Kinney recalls it being a hot summer in Memphis during the “Fly Me Courageous” session. The group stayed at a local Holiday Inn. In his motel room, Kinney set up a track for miniature slot cars. At Kiva Studio, Kinney met a young folksinger named Todd Snider who was to become an Americana star. Local guitar legend Lonnie Mack also hung around.

Drivin’ N’ Cryin’ followed rockers like “Chain Reaction”, “Around The Block Again”, “The Innocent” and “Look What You’ve Done To Your Brother”. Although it didn’t become a hit, the acoustic gem “Let’s Go Dancing” established itself as a standout. The lyrics of the song were evocative and open. Lines like “I stopped a freight train with a grain of sand” and “Let’s go dancing, said the firefly to the hurricane”.

Kinney used the phrase “let’s dance” on his “MacDougal Blues” tour. He and Peter Buck were raiding a bar in Baton Rouge. A fight broke out between some of the patrons, and a bartender about to go break it, said, “Let’s go dancing, enf—ker.” The lyrics were also inspired by the natural disasters Kinney had witnessed on TV and in person.

Elite musicians like U2 guitarist The Edge and roots-star Emmylou Harris have told Kinney how much they love “Let’s Go Dancing,” he says. “And I was like, ‘What am I missing about that? line up. His reasoning is that their current core have been together for about 20 years now.

Zep’s Jimmy Page – along with Black Sabbath’s Tony Iommi and Ramone’s Johnny Ramone – are Kinney’s three main electric guitar heroes. (His musical inspirations also include Elvis Costello and the MC5.) The title track “Fly Me Courageous” jumps with a very page-like jagged riffage. But Kinney was actually trying to play a version of Ray Charles’ R&B classic “What I’d Say” on guitar. Kinney’s translucent lyrics for “Fly Me: were about “standing up for people who aren’t celebrated.” At that time he was reading John F. Kennedy’s book “Profiles in Courage”, which also influenced some of the lyrical imagery. When the Gulf War broke out, “Fly Me Courageous” was adapted by many American fighter pilots as a theme song.

For the song “Build a Fire”, musical inspirations came from the original version of Brownsville Station’s “Smokin’ in the Boys Room” and Ted Nugent’s hypnotic rocker “Stranglehold”. The lyrics were a throwback to high school, touching on themes like growing up too fast. But Kinney’s “Build a Fire” observations are more authorial than nostalgic. “Because I was never able to participate in high school activities, because I weighed 300 pounds,” he says.

Sonically for the album, Kinney says producer Geoff Workman “knew how to make it sound. A lot of the volume in the studio was pretty close to live, and we really rehearsed those songs a lot, so they’re pretty tight as far as that goes. To this day, the vocals and crisp guitars on the “Fly Me Courageous” album still sizzle. However, Kinney cringes every time he hears the very 80s drum sounds washed down with reverb. However, 30 years later, the album “Fly Me Courageous” is holding up. The disc sounds particularly good in the car. This is great driving music.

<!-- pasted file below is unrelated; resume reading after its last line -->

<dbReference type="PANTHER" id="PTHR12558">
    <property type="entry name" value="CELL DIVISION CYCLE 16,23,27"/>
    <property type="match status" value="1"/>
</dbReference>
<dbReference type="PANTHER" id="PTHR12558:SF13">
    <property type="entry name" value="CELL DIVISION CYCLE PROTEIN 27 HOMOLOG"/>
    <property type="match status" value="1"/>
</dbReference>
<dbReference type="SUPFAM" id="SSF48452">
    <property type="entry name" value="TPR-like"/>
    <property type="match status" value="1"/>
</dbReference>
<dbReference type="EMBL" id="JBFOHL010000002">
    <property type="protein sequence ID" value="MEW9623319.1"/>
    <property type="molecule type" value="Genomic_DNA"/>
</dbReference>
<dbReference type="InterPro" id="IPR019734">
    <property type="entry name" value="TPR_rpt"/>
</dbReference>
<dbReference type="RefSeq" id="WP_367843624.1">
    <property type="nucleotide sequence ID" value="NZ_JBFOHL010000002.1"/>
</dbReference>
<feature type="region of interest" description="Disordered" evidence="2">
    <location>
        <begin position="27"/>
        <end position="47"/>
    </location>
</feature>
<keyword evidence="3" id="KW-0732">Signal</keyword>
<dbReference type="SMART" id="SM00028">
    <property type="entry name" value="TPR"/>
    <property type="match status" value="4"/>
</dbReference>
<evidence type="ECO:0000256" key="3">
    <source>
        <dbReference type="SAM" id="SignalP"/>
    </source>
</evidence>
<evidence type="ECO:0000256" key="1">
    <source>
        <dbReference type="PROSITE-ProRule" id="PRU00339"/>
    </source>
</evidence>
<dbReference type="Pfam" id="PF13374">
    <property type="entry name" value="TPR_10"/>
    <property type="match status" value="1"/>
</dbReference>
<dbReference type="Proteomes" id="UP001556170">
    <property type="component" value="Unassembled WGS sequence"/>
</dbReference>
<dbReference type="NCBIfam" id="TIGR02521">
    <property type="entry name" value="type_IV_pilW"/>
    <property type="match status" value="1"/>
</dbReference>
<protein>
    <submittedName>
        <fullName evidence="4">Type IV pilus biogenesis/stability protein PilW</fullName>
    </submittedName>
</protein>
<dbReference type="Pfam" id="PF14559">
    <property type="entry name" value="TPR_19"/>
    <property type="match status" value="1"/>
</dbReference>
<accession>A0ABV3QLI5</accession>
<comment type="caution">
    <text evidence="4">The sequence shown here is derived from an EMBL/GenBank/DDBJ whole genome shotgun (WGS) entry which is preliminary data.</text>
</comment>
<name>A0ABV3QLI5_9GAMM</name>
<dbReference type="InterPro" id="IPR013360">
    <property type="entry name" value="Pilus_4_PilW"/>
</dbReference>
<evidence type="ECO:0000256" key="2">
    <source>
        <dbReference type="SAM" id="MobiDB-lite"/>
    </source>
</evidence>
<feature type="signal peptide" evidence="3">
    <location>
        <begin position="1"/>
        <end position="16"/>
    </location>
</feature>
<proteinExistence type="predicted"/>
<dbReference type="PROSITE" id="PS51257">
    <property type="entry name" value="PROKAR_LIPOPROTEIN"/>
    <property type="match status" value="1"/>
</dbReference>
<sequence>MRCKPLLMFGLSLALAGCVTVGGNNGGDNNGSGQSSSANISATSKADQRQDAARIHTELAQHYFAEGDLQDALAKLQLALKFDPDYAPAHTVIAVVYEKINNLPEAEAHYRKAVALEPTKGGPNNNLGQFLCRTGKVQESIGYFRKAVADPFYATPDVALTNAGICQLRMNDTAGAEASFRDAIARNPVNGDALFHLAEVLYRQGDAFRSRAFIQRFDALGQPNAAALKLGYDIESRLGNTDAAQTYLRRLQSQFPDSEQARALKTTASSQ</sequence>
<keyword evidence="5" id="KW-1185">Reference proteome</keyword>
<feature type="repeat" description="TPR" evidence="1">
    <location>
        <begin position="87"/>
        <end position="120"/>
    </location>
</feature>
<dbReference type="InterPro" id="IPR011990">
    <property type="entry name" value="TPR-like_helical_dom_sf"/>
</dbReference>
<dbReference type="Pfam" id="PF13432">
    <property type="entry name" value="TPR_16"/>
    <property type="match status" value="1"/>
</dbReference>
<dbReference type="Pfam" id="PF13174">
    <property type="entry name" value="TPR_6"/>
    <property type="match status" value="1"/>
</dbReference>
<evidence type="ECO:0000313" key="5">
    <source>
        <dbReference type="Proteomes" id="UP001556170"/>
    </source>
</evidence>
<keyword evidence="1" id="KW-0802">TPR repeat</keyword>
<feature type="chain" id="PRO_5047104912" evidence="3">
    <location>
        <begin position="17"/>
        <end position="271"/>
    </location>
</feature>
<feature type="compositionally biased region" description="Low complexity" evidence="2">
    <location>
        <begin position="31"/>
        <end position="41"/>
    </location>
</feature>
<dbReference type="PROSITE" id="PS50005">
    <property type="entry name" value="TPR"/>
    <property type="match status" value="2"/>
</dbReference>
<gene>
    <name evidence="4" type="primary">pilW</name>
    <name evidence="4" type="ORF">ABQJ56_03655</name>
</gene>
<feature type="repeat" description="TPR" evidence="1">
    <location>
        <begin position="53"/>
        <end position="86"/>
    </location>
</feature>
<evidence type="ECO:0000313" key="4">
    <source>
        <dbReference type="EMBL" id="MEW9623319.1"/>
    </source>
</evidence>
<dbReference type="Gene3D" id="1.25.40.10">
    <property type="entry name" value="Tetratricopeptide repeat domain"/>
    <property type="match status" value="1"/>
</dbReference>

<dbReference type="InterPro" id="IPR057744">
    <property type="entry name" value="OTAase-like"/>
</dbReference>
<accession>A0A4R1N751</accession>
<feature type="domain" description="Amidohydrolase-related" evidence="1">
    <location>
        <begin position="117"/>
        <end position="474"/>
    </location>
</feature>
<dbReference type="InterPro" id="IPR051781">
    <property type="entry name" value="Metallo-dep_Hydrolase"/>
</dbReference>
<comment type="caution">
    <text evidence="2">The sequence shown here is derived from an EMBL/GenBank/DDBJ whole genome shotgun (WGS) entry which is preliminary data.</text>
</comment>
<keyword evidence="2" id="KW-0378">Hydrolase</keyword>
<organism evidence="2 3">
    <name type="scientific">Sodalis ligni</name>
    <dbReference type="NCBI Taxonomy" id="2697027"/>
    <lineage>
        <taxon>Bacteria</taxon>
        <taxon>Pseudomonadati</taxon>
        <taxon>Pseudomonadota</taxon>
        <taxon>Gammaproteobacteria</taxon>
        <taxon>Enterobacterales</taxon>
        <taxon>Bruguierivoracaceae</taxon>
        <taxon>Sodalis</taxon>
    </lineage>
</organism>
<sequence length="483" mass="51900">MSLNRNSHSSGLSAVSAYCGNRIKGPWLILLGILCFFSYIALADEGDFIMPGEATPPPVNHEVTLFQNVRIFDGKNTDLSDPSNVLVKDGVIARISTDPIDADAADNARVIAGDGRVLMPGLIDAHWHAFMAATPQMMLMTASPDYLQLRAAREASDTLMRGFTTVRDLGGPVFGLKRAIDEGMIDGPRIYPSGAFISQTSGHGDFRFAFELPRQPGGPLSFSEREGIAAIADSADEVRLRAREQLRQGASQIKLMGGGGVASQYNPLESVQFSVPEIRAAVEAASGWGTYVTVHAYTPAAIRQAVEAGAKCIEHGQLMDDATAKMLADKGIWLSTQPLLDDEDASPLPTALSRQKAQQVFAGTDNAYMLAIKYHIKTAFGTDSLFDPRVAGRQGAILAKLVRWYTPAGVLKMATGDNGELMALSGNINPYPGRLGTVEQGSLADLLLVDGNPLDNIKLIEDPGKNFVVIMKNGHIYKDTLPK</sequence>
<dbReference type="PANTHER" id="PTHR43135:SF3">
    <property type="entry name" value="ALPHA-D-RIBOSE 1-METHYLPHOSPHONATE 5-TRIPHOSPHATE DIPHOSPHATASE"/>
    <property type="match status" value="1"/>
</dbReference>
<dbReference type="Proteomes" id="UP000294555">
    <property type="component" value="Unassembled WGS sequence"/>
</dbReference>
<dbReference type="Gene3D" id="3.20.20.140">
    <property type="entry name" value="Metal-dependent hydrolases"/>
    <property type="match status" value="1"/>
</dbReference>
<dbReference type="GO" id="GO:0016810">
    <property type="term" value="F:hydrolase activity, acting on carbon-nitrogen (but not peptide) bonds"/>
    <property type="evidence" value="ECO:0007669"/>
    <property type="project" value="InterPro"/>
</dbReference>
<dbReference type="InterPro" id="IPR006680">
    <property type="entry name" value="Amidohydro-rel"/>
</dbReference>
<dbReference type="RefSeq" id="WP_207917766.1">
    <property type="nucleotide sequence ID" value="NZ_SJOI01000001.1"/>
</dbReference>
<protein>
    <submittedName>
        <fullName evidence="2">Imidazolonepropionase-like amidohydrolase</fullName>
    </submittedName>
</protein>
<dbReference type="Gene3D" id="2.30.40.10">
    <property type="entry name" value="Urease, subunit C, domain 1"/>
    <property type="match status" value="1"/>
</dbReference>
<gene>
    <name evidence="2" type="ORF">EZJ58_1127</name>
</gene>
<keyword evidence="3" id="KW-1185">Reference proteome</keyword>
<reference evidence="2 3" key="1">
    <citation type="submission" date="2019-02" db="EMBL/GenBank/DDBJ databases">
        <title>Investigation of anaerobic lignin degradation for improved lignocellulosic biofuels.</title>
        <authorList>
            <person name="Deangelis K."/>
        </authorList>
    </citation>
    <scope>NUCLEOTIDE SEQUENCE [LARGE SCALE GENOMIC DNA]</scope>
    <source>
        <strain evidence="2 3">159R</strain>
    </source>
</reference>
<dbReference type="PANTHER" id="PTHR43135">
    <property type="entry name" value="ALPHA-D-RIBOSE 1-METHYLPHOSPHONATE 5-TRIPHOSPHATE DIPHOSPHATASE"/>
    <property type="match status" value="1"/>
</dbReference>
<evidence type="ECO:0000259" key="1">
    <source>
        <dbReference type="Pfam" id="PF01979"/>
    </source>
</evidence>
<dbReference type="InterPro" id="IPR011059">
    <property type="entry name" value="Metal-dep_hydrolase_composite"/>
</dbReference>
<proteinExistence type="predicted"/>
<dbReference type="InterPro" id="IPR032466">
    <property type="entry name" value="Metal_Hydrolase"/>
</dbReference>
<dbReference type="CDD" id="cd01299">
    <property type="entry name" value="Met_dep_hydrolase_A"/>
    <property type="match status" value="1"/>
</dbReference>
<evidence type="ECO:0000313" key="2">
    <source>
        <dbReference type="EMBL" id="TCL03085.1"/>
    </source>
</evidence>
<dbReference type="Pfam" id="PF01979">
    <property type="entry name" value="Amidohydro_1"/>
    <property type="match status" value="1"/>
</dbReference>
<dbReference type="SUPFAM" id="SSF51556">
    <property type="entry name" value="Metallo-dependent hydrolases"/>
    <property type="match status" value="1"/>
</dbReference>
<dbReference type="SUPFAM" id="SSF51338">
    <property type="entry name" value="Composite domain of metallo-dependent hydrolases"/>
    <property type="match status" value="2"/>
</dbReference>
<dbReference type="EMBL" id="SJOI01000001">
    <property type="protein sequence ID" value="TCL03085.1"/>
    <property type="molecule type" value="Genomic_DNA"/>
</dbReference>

The album went gold, making it Drivin’ N’ Cryin’s biggest seller to date. During the band’s gig at the Roxy Theater in West Hollywood, iconic Bad Company vocalist Paul Rodgers sat down with the band, including a blues classic “The Hunter.” They then shared a limo ride with Rodgers for a red carpet industry event.

Photographers on this red carpet were more interested in snapping shots of other attendees, like funk-rocker Lenny Kravitz and GN’R bassist Duff McKagan. “We got out of the limo and they took like a picture. Like, ‘click,'” Kinney said with a cheeky laugh.

The “Fly Me Courageous” tour includes a run supporting classic rock legend Neil Young in the amphitheatres. Backstage at a concert in Seattle, Nirvana members Dave Grohl and Krist Novoselic hung out and drank beers.

With the success of “Fly Me Courageous” came the inevitable backlash. “People treated us like sellouts,” Kinney said. “And to this day, a lot of people don’t give us a lot of respect because they feel like we’ve sold ourselves. But I was MTV for a summer. Relax.

Drivin’ N’ Cryin’ is touring as the opening act for ’90s blues-rock favorites The Black Crowes. Tonight the tour arrives at the Orion Amphitheater in Huntsville. Tickets are $30 and up (plus fees) via tix.axs.com. More info on drivinncryin.com. You can stream “Fly Me Courageous” on Spotify and other services.